Sen. Brown sworn in, promises cross-aisle communication

Republican Scott Brown was sworn in late Thursday as Massachusetts’ junior senator in a smooth, quick — and cataclysmic — end to Senate Democrats' reign of a filibuster-proof, 60-seat majority.

Brown was in the Capitol a little more than two hours, only an hour of which was public. The senator was sworn in twice, once officially on the floor of the Senate chamber and then a second time in the historic Old Senate Chamber for photographic purposes. Vice President Joe Biden, wearing a wide smile, presided over both occasions as Brown stood alongside his wife, Gail Huff, a Massachusetts broadcast journalist.

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En route to his second swearing-in ceremony, Brown pronounced himself “very balanced and excited,” “honored” to be in the Capitol and saying that he planned to spend Thursday night alone with his wife. He said he planned to have his Senate office in Room 317 of the Russell Senate Office Building up and running within a week and a half.

Brown walked onto the Senate floor behind Senate Minority Leader Mitch McConnell (R-Ky.) and alongside Sen. John Kerry (D-Mass.). He was then greeted by other members of the Bay State delegation, first by Paul Kirk (D), whom Brown was replacing, then by Reps. Ed Markey (D) and Stephen Lynch (D), who had considered running for Kirk's seat. Rep. James McGovern (D), who represents Brown's home district outside Boston, was also there.

Last month Brown won a stunning upset victory over Democratic Attorney General Martha Coakley (D) for the seat held for 47 years by Sen. Edward Kennedy (D-Mass.). His victory gives Republicans 41 seats — enough to potentially deny Democrats procedural votes on major bills. Brown will occupy Kennedy’s old office, which was Russell 317, but Kennedy’s desk on the Senate floor will be taken over by Kerry.

In a press conference immediately afterward, Brown said he would decide issues individually and that there are occasions when he would support the Democratic agenda.

“The bottom line is, there needs to be more communication between both parties,” he said. “The main thing I heard from the people of Massachusetts is that they’re tired of the backroom deals, they’re tired of the bickering, and they want people to solve their problems.

“There are very real problems we’re dealing with, and if I see a bill that is good for my state first, I don’t care where it comes from. If it’s good for Massachusetts first, I’m going to consider it. I’ve always worked across party lines to solve problems. I have a history of almost 6,000 votes doing just that. I’m looking forward to analyzing each and every bill and making a decision when it comes up.”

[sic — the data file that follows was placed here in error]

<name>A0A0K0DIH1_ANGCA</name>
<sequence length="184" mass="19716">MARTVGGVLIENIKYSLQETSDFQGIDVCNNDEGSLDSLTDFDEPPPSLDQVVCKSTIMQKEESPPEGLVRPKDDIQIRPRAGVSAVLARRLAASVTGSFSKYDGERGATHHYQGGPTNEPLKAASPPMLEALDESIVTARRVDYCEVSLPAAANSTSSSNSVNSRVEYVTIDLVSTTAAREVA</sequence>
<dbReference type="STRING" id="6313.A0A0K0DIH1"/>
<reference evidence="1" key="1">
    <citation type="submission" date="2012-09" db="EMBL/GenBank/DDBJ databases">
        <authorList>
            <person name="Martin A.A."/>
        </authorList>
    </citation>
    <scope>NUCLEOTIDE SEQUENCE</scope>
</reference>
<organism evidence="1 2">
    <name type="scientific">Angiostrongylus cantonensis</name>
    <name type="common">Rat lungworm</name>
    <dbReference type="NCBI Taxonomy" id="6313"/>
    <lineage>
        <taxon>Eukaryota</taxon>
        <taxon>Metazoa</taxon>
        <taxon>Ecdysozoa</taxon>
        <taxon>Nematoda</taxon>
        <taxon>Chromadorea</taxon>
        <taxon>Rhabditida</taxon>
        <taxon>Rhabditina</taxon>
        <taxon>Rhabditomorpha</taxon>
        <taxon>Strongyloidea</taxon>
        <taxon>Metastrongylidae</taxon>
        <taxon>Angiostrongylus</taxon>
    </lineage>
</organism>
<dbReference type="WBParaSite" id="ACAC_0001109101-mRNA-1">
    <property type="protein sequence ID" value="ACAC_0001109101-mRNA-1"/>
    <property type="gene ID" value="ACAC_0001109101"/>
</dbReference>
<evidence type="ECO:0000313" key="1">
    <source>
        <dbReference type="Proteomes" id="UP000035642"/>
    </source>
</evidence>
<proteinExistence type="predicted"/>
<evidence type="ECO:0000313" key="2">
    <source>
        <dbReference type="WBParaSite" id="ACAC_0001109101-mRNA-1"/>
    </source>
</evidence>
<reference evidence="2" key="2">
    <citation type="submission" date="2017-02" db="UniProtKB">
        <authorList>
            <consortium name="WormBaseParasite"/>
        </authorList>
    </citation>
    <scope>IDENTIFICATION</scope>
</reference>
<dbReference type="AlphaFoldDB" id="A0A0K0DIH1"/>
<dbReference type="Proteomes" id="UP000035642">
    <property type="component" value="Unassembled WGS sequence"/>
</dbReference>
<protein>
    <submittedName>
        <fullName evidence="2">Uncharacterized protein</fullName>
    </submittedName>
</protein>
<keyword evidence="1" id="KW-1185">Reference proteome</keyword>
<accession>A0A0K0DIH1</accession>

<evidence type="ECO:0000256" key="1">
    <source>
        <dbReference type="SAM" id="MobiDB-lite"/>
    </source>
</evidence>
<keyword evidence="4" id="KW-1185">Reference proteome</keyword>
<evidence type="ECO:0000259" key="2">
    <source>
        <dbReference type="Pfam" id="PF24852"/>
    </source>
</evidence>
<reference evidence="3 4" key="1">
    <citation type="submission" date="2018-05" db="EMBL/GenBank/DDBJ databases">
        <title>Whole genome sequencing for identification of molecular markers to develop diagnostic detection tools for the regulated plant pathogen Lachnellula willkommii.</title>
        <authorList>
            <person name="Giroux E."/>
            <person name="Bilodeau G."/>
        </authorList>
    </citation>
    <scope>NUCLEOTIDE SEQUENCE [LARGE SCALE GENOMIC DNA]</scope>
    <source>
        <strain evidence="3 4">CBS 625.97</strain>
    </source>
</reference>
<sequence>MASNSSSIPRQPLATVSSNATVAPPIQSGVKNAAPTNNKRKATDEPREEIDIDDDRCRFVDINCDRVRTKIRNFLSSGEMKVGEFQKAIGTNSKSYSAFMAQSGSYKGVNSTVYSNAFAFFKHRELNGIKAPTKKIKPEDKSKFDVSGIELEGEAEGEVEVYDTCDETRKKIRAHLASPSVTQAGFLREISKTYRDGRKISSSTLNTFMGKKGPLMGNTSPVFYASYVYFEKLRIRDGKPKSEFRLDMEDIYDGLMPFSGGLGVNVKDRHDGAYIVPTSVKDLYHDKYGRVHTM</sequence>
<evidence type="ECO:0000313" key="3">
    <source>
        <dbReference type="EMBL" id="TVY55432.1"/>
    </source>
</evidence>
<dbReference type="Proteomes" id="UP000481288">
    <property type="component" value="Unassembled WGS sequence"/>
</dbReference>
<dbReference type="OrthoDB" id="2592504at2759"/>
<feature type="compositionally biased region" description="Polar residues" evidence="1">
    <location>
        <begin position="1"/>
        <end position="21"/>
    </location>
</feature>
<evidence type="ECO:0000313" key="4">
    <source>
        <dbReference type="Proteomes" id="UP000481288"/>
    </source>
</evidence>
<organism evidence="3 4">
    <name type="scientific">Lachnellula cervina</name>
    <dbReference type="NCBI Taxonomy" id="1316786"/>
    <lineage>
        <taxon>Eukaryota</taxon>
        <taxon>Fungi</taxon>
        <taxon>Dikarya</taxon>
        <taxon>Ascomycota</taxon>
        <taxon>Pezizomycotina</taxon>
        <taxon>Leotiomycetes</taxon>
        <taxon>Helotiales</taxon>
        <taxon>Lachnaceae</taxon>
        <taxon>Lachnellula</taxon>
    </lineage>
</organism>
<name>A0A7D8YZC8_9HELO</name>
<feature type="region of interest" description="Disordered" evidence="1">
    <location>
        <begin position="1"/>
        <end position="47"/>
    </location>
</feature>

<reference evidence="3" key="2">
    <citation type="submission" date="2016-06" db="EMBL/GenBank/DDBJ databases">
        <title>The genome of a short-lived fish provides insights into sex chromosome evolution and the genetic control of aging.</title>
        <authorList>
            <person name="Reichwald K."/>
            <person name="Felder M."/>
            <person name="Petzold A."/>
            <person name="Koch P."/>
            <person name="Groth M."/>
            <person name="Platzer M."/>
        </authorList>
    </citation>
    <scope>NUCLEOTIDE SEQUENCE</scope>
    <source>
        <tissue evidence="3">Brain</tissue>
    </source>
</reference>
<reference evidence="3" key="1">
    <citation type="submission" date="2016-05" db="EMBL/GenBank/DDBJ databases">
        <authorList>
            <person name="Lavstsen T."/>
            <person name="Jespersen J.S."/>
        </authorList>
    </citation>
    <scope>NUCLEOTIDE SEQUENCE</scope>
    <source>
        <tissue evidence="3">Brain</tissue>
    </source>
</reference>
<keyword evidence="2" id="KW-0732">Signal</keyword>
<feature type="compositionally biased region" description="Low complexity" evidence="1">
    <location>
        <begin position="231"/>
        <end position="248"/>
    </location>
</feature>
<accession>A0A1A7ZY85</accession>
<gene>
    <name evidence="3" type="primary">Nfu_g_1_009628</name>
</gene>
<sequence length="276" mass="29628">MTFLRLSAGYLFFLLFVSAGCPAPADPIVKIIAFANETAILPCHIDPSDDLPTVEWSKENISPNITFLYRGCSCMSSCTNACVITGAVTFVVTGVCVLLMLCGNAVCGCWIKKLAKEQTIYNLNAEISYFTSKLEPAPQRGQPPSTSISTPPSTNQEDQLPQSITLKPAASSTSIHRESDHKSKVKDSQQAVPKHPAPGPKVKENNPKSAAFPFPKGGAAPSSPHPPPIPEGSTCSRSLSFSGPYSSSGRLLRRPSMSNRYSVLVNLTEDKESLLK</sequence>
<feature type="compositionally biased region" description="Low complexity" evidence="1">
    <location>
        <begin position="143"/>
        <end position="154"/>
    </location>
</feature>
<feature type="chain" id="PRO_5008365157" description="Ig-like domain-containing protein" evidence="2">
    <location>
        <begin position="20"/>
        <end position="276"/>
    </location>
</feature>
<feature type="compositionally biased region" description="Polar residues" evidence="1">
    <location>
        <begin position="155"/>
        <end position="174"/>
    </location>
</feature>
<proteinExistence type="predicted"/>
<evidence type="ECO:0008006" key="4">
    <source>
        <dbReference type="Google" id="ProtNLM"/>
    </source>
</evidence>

Asked to gauge his support for healthcare, Brown repeated a familiar line from his campaign, that Massachusetts voters already have healthcare under a state-run system and that he objected to a plan by which his state would subsidize others.

“When you look at what he had, even though it’s not perfect, and then you look at what would potentially be coming down the pike from the federal government, it just wasn’t good for Massachusetts. We need to go back to the drawing board and start again, and I’m looking forward to being a part of that.”

Biden, speaking to reporters after Brown’s swearing-in, told reporters that the chances for healthcare reform were “still good” and that President Barack Obama will be reaching out soon to GOP leaders.

Biden also emphasized that the media should not exaggerate Brown’s victory and its impact on the Democratic majority.

“I keep reminding everybody: The day Barack— the day the president was sworn in, we had 58 Democratic senators, OK? Let’s get this straight. We started off on Jan. 20 with 58 Democratic senators. We briefly had 60 Democratic senators. The game plan from the beginning was not that we needed a supermajority of 60 votes. There’s a little disappointment because it seems like the only way to do business up here is to get a supermajority on almost everything.”

Brown was originally supposed to be sworn in a week later, on Feb. 11, but changed his mind on Wednesday and decided to arrive earlier — a decision for which he was gently chided earlier Thursday by Kerry for the upheaval it caused for Kirk's staff.

Kerry told a group of reporters gathered just down the hall from Russell 317 that Brown's sudden change of heart occurred with less than 24 hours' notice, forcing Kirk's staff to vacate immediately.

"It might have been done a little more sensitively and thoughtfully,” Kerry said. "There are votes coming up, and that's how you measure what people are going to do around here. I suppose he wants to be a part of those votes, and he has every right to be. I understand that. All I'm saying is we had agreed, all of us, that we were swearing him in on the 11th of February. And everyone was working towards that date, including the people in Paul Kirk's office.”

Walter Alarkon contributed to this story